CALL THE A.S. TICKET OFFICE AT 805-893-2064 OR BUY GENERAL ADMISSION TICKETS ON-LINE
Wednesday, October 8—Friday, December 19
Judy Baca is a world-renowned painter and muralist, community arts pioneer, scholar and educator. Currently a professor of
Chicano/a Studies and World Arts and Cultures at UCLA, she was the founder of the first City of Los Angeles Mural Program in 1974,
which evolved into a community arts organization known as the Social and Public Art Resource Center (SPARC). Baca’s murals and
public artworks reflect the lives and concerns of populations that have been historically disenfranchised, including women,
the working poor, youth, the elderly and immigrant communities. She is one of the most remarkable public artists for social
transformation in modern American history.
UCSB Department of Chicana and Chicano Studies
Office of the Associate Vice Chancellor for Diversity, Equity and Academic Policy
Office of Equal Opportunity & Sexual Harassment/Title IX Compliance
UCSB Chicano Studies Institute
Wednesday, October 8, 6 pm
FILM SCREENING/MCC THEATER
Their voices are suppressed, prohibited and censored. But world-famous bloggers Yoani Sánchez, Zeng Jinyan and Farnaz
Seifi are unafraid of their dictatorial regimes. This award-winning film accompanies these brave women on their perilous
journeys in Cuba, China and Iran while their blogs shake the foundations of the state information monopoly, putting their
lives at great risk
Barbara Miller, 96 min., English, 2012, Switzerland.
Thursday, October 9, 6pm
PANEL DISCUSSION / MCC THEATER
The first installment of a religious literacy series aiming to demystify underrepresented religions
and people of faith by providing facilitated discussions on the basic tenets of several religions.
This panel will provide an analysis of Buddhism in a political context while also debunking popular
myths that are associated with it. Panelists include UCSB professors of Religious Studies Kathleen
Moore (Chair) and Vesna Wallace.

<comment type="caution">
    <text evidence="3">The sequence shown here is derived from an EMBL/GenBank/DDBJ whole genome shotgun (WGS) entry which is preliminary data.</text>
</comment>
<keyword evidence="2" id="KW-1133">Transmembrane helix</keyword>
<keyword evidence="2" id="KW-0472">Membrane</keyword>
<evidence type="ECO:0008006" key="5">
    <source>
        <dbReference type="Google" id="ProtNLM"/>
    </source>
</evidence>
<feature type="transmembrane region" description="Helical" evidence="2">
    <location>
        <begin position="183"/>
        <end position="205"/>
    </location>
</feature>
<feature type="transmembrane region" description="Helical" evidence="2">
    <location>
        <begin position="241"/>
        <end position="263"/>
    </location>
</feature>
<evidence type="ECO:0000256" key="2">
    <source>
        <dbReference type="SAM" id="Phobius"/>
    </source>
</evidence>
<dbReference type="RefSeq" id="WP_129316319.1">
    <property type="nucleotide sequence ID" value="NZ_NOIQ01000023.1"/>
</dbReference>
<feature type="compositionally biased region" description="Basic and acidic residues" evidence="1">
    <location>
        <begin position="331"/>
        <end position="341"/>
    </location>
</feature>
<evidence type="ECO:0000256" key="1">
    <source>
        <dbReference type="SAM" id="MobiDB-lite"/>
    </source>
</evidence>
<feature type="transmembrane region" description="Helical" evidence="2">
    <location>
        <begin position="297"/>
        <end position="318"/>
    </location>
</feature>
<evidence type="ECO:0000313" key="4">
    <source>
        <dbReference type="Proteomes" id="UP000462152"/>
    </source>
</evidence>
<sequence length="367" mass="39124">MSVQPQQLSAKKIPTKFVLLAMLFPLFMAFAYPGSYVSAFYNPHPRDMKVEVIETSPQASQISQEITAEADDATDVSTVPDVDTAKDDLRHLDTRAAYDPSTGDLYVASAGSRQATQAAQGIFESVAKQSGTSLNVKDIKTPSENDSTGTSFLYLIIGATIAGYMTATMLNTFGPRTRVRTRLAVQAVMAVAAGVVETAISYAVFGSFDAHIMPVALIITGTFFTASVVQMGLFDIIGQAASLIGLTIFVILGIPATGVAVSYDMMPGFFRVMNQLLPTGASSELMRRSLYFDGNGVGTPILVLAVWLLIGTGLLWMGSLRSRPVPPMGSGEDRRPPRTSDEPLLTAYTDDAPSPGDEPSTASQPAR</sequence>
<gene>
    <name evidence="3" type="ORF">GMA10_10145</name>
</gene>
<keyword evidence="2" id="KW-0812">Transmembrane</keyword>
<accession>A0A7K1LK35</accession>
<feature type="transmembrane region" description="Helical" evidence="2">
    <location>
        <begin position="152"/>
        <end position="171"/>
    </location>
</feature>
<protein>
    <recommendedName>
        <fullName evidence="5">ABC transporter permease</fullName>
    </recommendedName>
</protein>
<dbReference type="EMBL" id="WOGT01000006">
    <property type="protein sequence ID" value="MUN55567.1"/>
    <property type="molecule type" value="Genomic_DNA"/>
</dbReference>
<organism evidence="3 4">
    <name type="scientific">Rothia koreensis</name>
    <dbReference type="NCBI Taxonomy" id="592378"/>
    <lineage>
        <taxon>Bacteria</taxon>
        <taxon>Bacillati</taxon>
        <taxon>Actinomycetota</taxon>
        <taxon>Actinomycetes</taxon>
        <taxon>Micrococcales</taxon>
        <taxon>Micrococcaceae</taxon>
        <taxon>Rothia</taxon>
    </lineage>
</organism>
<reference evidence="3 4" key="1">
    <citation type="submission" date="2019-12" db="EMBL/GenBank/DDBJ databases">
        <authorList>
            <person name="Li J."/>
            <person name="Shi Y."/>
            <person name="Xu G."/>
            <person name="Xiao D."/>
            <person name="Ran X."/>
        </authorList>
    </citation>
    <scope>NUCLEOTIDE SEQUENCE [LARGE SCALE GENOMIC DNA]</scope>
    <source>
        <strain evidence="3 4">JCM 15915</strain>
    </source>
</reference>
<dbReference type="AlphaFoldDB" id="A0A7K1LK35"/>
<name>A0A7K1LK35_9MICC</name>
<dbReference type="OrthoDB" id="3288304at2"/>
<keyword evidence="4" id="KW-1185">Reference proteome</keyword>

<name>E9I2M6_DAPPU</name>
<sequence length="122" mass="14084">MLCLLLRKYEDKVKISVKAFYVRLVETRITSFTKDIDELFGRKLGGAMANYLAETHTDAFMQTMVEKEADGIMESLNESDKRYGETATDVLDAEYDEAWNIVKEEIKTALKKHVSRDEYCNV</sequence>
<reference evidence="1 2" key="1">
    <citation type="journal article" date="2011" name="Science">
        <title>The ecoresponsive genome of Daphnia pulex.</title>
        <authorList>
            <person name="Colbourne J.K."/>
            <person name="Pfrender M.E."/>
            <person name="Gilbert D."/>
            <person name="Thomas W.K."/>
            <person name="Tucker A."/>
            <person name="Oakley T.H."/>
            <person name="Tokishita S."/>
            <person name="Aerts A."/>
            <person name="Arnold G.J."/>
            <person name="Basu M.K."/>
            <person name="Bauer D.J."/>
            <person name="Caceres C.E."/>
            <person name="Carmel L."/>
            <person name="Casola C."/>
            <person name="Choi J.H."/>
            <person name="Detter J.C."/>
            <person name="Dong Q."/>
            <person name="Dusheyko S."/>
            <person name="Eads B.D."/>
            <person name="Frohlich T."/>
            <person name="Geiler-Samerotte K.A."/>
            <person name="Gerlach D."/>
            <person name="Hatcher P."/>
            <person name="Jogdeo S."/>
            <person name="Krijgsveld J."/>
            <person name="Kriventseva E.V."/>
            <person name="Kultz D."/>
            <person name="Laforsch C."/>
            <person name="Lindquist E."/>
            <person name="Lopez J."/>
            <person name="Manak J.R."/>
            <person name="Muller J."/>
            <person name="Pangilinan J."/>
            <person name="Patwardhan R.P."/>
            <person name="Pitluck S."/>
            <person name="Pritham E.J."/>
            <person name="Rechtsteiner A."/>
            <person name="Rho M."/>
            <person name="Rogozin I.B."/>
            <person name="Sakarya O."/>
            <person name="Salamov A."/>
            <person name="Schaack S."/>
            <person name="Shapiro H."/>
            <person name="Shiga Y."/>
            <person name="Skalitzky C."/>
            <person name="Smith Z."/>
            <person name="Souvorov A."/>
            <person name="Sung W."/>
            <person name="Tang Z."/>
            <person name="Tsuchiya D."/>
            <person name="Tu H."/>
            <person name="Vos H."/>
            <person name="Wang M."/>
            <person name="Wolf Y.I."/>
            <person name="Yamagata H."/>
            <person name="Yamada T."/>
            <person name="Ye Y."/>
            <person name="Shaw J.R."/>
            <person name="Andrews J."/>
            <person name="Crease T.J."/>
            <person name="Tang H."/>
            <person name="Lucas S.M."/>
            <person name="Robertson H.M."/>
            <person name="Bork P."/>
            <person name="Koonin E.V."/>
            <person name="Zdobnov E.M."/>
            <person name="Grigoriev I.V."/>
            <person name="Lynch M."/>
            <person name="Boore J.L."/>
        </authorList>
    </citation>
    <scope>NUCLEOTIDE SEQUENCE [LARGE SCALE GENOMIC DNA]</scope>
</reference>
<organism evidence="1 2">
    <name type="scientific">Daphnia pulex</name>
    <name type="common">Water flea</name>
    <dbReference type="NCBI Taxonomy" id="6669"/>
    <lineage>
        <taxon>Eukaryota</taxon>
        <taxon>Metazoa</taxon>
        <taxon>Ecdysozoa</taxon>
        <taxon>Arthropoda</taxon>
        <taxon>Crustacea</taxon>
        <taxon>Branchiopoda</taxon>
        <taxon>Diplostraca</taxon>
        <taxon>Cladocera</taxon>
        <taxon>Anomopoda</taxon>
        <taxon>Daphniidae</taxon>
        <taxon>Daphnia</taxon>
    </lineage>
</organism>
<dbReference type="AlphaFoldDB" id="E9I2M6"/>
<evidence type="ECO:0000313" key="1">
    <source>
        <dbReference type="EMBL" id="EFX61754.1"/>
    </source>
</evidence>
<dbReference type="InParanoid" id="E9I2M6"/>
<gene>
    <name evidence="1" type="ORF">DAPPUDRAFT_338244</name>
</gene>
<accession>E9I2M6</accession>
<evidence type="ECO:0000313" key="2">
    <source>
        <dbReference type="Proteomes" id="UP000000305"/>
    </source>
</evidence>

Co-sponsored by UCSB Department of Religious Studies
Tuesday, October 14, 6 pm
PANEL DISCUSSION/MCC THEATER
Xenophobia and misogyny are deeply connected. Recent events in our collective history urge us to understand
the relationship between sexism, homophobia, and racism, and to organize against them. This forum seeks to
learn from the experiences and analyses of those activists and agents (local and historical) who have offered
us ways of examining the exercise of unearned suffering frequented on vulnerable communities, and have provided
us with invaluable resources for challenging the exercise of power. Shifting our attentions to developing insights
about, awareness of, and strategies against racist and sexist domination create for us spaces of healing, hope, and
transformation. Panel discussion facilitated by Felice Blake, UCSB assistant professor of English.
Co-sponsored by Antiracism Inc.
Wednesday, October 15, 6 pm
FILM SCREENING/MCC THEATER
For Thomas Martinez, a statewide high school cross-country and track star, and Tamara Hardy,
an academic as well as athletic star, growing up on the Navajo reservation in New Mexico has heightened
the tensions inherent to high school graduation, in ways particular to Native American history and contemporary
reservation life. This film chronicles one fateful year in the lives of two talented kids who must figure out
not only how to become young adults, but what it means to be both Native and modern.
Erica Scharf, 60 min., English, 2012, USA.